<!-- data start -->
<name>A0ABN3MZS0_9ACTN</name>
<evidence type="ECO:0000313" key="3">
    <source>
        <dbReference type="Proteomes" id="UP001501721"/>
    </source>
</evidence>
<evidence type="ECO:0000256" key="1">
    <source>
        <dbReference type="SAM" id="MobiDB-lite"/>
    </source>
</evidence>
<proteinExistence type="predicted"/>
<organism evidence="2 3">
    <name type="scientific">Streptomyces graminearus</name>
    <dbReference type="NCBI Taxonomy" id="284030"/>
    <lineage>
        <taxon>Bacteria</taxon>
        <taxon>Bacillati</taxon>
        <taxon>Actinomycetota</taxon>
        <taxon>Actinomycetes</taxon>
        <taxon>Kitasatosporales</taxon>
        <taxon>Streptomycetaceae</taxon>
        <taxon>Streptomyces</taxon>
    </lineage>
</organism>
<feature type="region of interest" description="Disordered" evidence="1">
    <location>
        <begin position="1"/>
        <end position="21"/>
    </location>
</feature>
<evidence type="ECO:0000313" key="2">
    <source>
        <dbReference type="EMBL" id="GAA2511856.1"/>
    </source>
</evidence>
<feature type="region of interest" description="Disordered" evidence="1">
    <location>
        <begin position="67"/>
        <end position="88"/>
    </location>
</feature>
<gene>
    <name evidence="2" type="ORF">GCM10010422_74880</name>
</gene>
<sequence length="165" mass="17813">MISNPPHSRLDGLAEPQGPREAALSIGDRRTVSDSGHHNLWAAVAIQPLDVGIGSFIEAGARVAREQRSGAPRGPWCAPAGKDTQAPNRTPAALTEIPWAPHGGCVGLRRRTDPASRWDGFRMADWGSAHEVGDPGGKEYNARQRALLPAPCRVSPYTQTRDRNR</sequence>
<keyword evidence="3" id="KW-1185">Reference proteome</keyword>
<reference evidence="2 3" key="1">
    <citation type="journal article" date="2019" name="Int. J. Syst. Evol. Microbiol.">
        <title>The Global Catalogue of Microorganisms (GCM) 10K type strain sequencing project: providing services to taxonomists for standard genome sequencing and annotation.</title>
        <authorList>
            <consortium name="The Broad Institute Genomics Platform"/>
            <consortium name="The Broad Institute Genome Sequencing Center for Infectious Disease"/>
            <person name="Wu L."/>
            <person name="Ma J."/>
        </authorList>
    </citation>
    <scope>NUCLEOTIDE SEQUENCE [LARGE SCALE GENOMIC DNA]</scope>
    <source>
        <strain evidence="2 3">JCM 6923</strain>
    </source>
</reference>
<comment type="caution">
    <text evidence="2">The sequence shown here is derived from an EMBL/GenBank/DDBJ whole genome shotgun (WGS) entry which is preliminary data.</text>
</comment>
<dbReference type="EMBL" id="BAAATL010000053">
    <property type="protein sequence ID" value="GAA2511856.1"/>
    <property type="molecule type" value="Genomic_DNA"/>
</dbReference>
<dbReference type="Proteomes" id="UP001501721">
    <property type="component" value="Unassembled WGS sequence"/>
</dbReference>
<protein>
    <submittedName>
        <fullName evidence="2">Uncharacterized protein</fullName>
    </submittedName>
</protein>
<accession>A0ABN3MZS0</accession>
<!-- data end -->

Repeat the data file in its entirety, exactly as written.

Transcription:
<name>A0ABN3MZS0_9ACTN</name>
<evidence type="ECO:0000313" key="3">
    <source>
        <dbReference type="Proteomes" id="UP001501721"/>
    </source>
</evidence>
<evidence type="ECO:0000256" key="1">
    <source>
        <dbReference type="SAM" id="MobiDB-lite"/>
    </source>
</evidence>
<proteinExistence type="predicted"/>
<organism evidence="2 3">
    <name type="scientific">Streptomyces graminearus</name>
    <dbReference type="NCBI Taxonomy" id="284030"/>
    <lineage>
        <taxon>Bacteria</taxon>
        <taxon>Bacillati</taxon>
        <taxon>Actinomycetota</taxon>
        <taxon>Actinomycetes</taxon>
        <taxon>Kitasatosporales</taxon>
        <taxon>Streptomycetaceae</taxon>
        <taxon>Streptomyces</taxon>
    </lineage>
</organism>
<feature type="region of interest" description="Disordered" evidence="1">
    <location>
        <begin position="1"/>
        <end position="21"/>
    </location>
</feature>
<evidence type="ECO:0000313" key="2">
    <source>
        <dbReference type="EMBL" id="GAA2511856.1"/>
    </source>
</evidence>
<feature type="region of interest" description="Disordered" evidence="1">
    <location>
        <begin position="67"/>
        <end position="88"/>
    </location>
</feature>
<gene>
    <name evidence="2" type="ORF">GCM10010422_74880</name>
</gene>
<sequence length="165" mass="17813">MISNPPHSRLDGLAEPQGPREAALSIGDRRTVSDSGHHNLWAAVAIQPLDVGIGSFIEAGARVAREQRSGAPRGPWCAPAGKDTQAPNRTPAALTEIPWAPHGGCVGLRRRTDPASRWDGFRMADWGSAHEVGDPGGKEYNARQRALLPAPCRVSPYTQTRDRNR</sequence>
<keyword evidence="3" id="KW-1185">Reference proteome</keyword>
<reference evidence="2 3" key="1">
    <citation type="journal article" date="2019" name="Int. J. Syst. Evol. Microbiol.">
        <title>The Global Catalogue of Microorganisms (GCM) 10K type strain sequencing project: providing services to taxonomists for standard genome sequencing and annotation.</title>
        <authorList>
            <consortium name="The Broad Institute Genomics Platform"/>
            <consortium name="The Broad Institute Genome Sequencing Center for Infectious Disease"/>
            <person name="Wu L."/>
            <person name="Ma J."/>
        </authorList>
    </citation>
    <scope>NUCLEOTIDE SEQUENCE [LARGE SCALE GENOMIC DNA]</scope>
    <source>
        <strain evidence="2 3">JCM 6923</strain>
    </source>
</reference>
<comment type="caution">
    <text evidence="2">The sequence shown here is derived from an EMBL/GenBank/DDBJ whole genome shotgun (WGS) entry which is preliminary data.</text>
</comment>
<dbReference type="EMBL" id="BAAATL010000053">
    <property type="protein sequence ID" value="GAA2511856.1"/>
    <property type="molecule type" value="Genomic_DNA"/>
</dbReference>
<dbReference type="Proteomes" id="UP001501721">
    <property type="component" value="Unassembled WGS sequence"/>
</dbReference>
<protein>
    <submittedName>
        <fullName evidence="2">Uncharacterized protein</fullName>
    </submittedName>
</protein>
<accession>A0ABN3MZS0</accession>